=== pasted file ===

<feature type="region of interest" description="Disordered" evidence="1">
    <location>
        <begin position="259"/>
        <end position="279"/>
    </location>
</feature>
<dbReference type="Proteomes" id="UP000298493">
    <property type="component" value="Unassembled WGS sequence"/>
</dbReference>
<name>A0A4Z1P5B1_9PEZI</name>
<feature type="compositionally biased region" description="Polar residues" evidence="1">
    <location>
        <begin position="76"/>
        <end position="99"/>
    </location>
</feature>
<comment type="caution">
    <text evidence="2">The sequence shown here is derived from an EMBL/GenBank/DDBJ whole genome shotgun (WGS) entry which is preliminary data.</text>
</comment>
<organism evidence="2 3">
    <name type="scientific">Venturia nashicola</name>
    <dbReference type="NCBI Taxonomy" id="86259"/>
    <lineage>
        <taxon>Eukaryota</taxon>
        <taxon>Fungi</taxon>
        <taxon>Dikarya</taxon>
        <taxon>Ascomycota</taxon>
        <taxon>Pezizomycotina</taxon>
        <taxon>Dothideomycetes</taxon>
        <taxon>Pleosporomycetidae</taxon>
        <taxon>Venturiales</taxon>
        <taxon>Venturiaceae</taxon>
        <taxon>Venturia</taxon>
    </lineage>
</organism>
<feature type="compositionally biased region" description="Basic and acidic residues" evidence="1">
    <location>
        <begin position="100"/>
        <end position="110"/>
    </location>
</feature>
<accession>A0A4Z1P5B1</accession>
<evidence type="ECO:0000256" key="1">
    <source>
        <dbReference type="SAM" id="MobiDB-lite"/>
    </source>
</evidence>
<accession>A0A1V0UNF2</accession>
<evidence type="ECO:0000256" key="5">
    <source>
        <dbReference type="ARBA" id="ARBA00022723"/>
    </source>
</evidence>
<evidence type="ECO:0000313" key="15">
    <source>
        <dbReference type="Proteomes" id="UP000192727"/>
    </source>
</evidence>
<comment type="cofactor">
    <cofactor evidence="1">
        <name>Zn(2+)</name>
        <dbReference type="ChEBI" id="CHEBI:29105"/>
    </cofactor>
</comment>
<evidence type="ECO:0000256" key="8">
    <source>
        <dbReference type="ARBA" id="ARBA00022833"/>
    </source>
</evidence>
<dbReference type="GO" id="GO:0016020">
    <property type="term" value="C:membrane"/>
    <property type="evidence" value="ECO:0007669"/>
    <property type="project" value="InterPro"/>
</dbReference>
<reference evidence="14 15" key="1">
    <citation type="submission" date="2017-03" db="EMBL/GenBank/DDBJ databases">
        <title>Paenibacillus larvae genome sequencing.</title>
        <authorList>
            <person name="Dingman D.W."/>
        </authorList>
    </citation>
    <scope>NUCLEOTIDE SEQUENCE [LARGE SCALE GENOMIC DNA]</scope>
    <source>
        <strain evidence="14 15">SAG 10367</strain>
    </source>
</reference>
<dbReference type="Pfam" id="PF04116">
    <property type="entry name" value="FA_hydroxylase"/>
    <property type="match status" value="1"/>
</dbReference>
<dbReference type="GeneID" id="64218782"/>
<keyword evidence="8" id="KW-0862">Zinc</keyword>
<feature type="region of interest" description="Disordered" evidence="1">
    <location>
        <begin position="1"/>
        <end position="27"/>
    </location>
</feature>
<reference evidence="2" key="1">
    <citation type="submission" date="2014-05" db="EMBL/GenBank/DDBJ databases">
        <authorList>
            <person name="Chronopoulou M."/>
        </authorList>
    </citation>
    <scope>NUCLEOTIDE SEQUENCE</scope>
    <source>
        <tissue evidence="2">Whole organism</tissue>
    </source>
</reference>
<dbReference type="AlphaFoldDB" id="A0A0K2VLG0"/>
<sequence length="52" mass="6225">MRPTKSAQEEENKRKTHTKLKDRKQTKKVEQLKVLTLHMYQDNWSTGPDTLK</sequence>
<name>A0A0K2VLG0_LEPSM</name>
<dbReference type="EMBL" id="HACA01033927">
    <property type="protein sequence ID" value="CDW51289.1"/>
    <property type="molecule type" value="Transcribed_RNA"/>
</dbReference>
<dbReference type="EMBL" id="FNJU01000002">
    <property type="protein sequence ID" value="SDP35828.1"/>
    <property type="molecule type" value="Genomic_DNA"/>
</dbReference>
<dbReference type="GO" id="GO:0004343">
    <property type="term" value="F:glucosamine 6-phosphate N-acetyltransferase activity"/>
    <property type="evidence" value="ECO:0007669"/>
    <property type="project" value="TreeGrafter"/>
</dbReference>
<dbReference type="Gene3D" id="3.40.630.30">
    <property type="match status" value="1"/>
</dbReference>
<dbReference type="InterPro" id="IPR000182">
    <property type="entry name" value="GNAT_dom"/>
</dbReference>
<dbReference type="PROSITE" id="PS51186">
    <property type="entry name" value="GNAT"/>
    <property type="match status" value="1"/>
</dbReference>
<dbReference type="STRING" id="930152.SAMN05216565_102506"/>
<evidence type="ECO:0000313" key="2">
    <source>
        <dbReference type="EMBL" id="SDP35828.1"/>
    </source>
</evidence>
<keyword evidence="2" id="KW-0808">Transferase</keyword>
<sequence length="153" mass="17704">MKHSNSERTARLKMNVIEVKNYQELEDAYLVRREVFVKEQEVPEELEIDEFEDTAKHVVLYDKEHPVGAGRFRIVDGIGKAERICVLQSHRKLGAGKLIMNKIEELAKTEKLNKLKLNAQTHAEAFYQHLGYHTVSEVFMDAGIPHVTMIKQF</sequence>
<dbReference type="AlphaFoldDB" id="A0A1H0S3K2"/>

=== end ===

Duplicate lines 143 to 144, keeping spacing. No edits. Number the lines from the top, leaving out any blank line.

<sequence length="153" mass="17704">MKHSNSERTARLKMNVIEVKNYQELEDAYLVRREVFVKEQEVPEELEIDEFEDTAKHVVLYDKEHPVGAGRFRIVDGIGKAERICVLQSHRKLGAGKLIMNKIEELAKTEKLNKLKLNAQTHAEAFYQHLGYHTVSEVFMDAGIPHVTMIKQF</sequence>
<dbReference type="AlphaFoldDB" id="A0A1H0S3K2"/>